|Juo, A S R|
Submitted to: Soil Science
Publication Type: Peer Reviewed Journal
Publication Acceptance Date: 3/26/1999
Publication Date: N/A
Citation: Interpretive Summary: Under many cropping systems, leaching can account for significant losses of applied agricultural chemicals. This leads to inefficient use of amendments and contamination of surface and ground water resources. The measurement of the fate of applied amendments under field conditions is difficult and often inconclusive due to the poor spatial resolution of sampling devices. The use of dye tracers can complement direct methods of measurement by providing a means to characterize the spatial structure of solute transport through soils. This study was conducted to assess the influence of tillage and residue cover upon the pattern of water flow as exhibited by a dye tracer. A random walk method is used to evaluate the vertical distribution of stained soil. Results of this study indicate that significant bypassing occurs in these soils under rainfall intensities below steady state infiltration rates. Tillage was found to increase the interaction of the surface soil with the dye and decrease the degree of bypassing as compared to no-till treatments. Under no-till management; however, the time required to leach out nitrate already contained in the surface horizon would be longer than for tilled soils.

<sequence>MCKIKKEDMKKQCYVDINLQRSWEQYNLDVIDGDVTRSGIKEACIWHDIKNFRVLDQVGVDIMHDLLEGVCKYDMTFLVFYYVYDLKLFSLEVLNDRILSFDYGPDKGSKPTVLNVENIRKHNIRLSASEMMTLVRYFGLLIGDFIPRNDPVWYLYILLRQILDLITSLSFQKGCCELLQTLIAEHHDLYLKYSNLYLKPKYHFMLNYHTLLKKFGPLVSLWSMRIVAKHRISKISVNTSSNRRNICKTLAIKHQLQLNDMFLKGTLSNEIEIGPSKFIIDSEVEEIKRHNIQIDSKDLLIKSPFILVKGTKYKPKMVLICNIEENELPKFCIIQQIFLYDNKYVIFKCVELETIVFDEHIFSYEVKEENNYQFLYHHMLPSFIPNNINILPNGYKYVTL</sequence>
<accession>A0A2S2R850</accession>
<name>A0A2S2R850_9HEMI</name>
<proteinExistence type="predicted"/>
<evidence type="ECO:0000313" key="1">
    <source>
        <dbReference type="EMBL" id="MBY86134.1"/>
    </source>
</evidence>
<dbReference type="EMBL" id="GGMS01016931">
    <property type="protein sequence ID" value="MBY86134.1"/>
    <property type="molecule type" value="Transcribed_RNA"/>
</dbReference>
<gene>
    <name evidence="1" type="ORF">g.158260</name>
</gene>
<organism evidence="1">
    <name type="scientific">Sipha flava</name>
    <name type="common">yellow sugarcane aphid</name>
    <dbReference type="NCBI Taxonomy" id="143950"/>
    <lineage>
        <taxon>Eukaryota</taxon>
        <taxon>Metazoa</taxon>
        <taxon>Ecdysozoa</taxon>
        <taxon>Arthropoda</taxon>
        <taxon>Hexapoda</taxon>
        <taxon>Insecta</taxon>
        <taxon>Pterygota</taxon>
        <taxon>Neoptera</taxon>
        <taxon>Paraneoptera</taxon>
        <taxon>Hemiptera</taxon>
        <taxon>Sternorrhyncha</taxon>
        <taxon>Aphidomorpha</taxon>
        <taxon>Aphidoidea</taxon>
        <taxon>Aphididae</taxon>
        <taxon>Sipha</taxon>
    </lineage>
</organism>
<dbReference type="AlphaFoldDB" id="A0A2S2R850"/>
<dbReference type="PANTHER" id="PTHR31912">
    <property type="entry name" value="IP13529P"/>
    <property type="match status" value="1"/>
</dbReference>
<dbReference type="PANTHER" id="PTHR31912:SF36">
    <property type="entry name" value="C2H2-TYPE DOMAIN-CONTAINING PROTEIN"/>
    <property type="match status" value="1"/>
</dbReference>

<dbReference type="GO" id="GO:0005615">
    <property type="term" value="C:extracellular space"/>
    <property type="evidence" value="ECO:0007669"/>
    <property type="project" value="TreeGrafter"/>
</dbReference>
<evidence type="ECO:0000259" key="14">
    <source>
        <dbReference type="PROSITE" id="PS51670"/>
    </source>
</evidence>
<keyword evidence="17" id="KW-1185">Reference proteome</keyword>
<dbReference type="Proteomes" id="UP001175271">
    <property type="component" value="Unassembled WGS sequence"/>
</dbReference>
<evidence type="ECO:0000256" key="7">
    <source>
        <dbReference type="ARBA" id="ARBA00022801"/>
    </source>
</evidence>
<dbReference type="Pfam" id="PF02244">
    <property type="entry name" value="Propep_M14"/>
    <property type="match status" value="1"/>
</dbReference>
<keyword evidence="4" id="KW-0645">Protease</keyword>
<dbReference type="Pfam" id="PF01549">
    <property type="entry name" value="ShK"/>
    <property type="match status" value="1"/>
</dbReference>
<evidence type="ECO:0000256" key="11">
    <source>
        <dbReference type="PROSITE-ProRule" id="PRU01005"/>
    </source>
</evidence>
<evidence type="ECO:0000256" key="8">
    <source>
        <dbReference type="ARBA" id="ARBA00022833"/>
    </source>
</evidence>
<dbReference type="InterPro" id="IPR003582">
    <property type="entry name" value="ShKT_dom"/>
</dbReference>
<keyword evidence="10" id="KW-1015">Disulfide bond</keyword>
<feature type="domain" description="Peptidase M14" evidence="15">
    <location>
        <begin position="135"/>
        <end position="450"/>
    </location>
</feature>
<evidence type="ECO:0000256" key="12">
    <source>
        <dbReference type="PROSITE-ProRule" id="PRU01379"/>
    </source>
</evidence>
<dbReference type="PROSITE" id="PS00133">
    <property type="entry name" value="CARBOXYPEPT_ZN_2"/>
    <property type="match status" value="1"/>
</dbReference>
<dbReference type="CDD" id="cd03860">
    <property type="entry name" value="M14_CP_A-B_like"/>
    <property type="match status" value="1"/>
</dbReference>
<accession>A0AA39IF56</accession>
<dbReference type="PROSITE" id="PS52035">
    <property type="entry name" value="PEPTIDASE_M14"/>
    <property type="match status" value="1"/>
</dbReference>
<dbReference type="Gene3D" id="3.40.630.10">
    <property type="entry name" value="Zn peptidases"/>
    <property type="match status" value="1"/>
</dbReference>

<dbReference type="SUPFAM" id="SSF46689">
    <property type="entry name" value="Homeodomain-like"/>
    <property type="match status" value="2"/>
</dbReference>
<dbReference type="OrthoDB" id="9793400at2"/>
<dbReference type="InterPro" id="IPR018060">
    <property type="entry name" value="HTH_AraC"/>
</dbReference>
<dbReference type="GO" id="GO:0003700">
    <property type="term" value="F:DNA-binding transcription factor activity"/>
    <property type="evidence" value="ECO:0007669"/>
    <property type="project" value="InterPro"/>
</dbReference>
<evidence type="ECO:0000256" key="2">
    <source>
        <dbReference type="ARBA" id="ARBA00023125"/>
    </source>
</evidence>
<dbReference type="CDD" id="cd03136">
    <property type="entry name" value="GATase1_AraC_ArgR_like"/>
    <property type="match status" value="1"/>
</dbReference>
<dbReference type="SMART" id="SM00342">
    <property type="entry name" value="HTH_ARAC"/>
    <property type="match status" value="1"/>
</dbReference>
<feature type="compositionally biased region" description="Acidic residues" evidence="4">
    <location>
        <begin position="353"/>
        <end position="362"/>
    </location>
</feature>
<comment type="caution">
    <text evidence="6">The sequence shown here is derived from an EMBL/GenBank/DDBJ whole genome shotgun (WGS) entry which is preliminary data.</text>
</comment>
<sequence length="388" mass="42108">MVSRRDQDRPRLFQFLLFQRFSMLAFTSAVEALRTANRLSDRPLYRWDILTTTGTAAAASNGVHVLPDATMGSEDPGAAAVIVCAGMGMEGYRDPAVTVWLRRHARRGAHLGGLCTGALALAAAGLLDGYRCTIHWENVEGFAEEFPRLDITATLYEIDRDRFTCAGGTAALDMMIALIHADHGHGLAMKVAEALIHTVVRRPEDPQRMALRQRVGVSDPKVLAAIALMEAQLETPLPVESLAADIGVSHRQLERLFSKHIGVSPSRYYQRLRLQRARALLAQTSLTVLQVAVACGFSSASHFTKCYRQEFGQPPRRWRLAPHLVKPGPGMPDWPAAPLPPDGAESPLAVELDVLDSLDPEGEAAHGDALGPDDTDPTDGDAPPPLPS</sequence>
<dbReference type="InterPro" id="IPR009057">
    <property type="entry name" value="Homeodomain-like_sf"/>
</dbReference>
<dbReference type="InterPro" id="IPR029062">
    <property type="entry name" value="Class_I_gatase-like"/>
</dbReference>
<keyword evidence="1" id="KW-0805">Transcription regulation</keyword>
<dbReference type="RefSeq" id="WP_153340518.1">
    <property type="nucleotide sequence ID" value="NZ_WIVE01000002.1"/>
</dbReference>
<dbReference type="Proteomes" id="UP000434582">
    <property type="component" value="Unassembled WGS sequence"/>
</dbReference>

Technical Abstract: Measurement of solute transport under field conditions is difficult and often inconclusive due to the poor spatial resolution of sampling devices. Use of dye tracers can complement concentration measurements by providing a means to characterize the spatial structure of solute flow through soils. This study was conducted to assess the influence of antecedent water content, tillage, and residue cover on the pattern of soil water flow in the field as exhibited by a dye tracer. A random walk method for estimating the vertical distribution of the stained soil fraction was used to evaluate the degree to which the advective dispersive equation corresponded to field plot transport. The dye-tracer study was conducted on twelve 0.9 m diameter plots within a 2 ha field in southern Costa Rica. A 4-cm depth of Brilliant Blue FCF solution at 5 g L-1 was applied at a rate of 6.81 cm h-1 to plots using a spray nozzle. Plots were later excavated to record the vertical distribution of stained soil. The dye patterns demonstrated that significant bypassing can occur within the surface horizon under rainfall intensities below the steady state infiltration rate. Compared to pre- wetted soil, plots with an initially low antecedent water content exhibited significantly greater spreading of dye within the soil profiles. Based on the results of the random walk simulations, the advective-dispersive equation could not describe the dye staining patterns unless the dispersion coefficients estimated from column experiments were increased by one order of magnitude. Tillage did not significantly influence the spreading of dye as compared to other pre-wetted subplots. However, tillage increased the interaction of the soil with the dye near the surface as indicated by a significantly greater fraction of stained soil in the Ap horizon.